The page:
(Self) Service with a smile.
To help those suffering the most from the recession, the recently passed American Recovery and Reinvestment Act provides for a 13.6 percent increase in food stamp benefits. It also provides $290 million to help states administer the food stamp program (recently renamed the Supplemental Nutrition Assistance Program), with which states will need to update their benefits delivery systems in order to distribute the enhanced benefits. Given the recent increase in food stamp benefits contained within the ARRA, state agencies, now more than ever, need innovative ways to ensure that citizens who need these benefits can access them quickly and effectively.
Some states are well on their way to managing both of these issues. States that have implemented self-service systems within the last several years are finding they are not only able to better handle rapidly increasing caseloads, but they are also better positioned to meet looming advanced benefit delivery needs.
Wisconsin ACCESS (www.access.wisconsin.gov)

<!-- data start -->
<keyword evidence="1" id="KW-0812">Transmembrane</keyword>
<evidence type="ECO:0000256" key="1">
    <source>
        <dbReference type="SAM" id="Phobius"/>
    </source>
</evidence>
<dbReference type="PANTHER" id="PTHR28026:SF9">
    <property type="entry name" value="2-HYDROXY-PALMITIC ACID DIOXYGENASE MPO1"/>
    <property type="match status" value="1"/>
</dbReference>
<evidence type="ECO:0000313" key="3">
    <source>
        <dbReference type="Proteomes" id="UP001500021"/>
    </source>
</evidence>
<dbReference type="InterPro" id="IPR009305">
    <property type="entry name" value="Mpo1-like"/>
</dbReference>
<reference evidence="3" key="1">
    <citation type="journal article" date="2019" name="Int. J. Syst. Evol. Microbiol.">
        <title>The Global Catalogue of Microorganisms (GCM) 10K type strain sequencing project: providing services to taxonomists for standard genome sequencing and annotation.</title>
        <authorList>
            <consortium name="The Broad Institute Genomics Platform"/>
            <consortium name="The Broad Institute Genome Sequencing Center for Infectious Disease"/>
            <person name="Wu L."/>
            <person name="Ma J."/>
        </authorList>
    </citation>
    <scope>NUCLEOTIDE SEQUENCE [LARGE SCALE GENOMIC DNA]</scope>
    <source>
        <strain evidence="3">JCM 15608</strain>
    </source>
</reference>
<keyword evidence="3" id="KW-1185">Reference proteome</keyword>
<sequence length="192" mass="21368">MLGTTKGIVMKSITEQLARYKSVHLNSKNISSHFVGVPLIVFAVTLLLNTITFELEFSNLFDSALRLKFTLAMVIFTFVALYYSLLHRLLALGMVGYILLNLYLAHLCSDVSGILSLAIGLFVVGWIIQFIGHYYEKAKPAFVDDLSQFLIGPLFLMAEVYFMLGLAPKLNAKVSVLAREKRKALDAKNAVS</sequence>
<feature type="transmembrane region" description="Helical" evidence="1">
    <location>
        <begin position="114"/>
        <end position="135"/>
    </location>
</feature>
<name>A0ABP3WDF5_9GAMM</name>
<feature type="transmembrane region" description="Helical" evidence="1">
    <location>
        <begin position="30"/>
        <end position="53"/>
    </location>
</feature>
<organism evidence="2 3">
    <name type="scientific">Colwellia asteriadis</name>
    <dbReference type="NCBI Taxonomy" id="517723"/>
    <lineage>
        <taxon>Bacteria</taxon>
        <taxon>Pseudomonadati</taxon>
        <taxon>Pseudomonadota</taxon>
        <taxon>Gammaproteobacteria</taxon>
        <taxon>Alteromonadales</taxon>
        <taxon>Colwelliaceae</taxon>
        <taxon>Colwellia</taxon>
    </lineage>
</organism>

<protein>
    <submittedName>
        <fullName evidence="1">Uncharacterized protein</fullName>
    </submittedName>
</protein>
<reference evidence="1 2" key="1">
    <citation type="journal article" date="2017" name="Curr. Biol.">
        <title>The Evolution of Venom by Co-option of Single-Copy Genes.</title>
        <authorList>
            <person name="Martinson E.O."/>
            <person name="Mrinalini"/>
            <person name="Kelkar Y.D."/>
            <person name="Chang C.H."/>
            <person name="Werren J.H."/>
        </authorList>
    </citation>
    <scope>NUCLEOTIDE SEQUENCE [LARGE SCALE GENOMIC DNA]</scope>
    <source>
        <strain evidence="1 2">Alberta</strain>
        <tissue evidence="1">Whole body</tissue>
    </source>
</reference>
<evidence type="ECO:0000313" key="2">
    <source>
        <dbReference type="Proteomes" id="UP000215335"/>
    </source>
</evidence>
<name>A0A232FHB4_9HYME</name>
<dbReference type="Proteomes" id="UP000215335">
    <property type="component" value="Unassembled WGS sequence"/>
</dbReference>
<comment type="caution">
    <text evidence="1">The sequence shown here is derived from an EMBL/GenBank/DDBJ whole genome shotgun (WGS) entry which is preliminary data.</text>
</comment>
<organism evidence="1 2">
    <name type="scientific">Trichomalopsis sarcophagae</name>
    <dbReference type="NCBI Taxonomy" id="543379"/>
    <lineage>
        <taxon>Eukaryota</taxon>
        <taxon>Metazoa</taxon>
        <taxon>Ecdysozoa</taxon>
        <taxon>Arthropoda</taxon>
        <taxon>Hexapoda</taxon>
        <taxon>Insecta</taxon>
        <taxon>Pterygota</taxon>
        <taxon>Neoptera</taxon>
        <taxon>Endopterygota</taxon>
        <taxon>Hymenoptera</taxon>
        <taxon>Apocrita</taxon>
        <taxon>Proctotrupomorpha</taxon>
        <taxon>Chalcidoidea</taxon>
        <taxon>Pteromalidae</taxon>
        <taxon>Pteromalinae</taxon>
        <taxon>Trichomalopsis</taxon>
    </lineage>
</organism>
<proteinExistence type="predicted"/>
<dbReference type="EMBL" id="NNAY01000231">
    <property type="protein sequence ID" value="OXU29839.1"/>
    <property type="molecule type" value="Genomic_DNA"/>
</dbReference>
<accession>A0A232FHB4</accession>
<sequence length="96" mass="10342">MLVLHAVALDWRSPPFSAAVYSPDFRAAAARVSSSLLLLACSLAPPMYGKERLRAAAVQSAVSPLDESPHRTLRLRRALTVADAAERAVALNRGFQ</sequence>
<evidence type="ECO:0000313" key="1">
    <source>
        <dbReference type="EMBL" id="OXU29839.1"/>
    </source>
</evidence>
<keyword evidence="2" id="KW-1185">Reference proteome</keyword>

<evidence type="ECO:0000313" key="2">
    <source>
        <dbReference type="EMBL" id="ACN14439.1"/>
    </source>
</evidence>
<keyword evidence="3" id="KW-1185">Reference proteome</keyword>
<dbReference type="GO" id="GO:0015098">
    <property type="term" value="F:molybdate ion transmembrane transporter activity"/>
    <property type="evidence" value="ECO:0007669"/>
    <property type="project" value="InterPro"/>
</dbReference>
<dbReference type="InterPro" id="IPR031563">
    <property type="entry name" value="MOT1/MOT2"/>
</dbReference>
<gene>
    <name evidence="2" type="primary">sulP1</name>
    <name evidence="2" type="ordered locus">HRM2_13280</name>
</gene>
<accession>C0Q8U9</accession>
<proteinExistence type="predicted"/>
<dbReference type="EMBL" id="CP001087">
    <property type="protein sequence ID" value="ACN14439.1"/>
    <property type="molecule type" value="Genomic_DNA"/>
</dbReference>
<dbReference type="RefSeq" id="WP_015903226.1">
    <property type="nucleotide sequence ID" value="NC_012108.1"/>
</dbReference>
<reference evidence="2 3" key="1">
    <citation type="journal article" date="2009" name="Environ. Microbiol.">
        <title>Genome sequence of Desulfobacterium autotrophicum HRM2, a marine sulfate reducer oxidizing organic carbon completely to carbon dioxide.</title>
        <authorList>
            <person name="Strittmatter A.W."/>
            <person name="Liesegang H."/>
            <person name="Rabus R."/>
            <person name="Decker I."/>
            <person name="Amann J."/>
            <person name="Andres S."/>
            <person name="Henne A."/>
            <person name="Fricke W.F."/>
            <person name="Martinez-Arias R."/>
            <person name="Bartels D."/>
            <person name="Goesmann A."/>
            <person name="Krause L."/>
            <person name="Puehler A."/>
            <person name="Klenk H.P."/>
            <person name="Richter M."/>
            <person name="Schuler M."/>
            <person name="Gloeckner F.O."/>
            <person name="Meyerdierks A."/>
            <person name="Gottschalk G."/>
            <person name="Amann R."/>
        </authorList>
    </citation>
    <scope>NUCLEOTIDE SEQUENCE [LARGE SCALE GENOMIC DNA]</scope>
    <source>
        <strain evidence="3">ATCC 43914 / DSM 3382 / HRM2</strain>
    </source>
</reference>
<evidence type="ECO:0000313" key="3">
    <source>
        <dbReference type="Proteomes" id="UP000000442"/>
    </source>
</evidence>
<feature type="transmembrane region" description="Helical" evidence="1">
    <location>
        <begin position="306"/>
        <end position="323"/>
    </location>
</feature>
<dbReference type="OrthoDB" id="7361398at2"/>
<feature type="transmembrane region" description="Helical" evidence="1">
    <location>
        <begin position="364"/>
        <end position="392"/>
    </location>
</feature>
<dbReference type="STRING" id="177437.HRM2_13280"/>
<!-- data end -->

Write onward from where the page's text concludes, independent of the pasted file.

Many self-service systems were implemented to handle the opposite problem--low enrollment. Jim Jones, deputy division administrator for the Division of Health Care Access and Accountability in Wisconsin's Department of Health Services, said his state originally looked to move its Food Stamp Program online because enrollment was dwindling.
In 2002, Wisconsin applied for and received a grant from the Food and Nutrition Service and set out to build a web-based tool for citizens to apply for benefits, check existing benefits status and determine potential eligibility. Wisconsin hired Deloitte Consulting LLP to help them design and implement ACCESS. Today, Wisconsin residents use ACCESS to check eligibility and apply for programs, including Medicaid, BadgerCare Plus, FoodShare Wisconsin and other programs. The state now receives about one-third of its applications online.
New York myBenefits (www.mybenefits.ny.gov)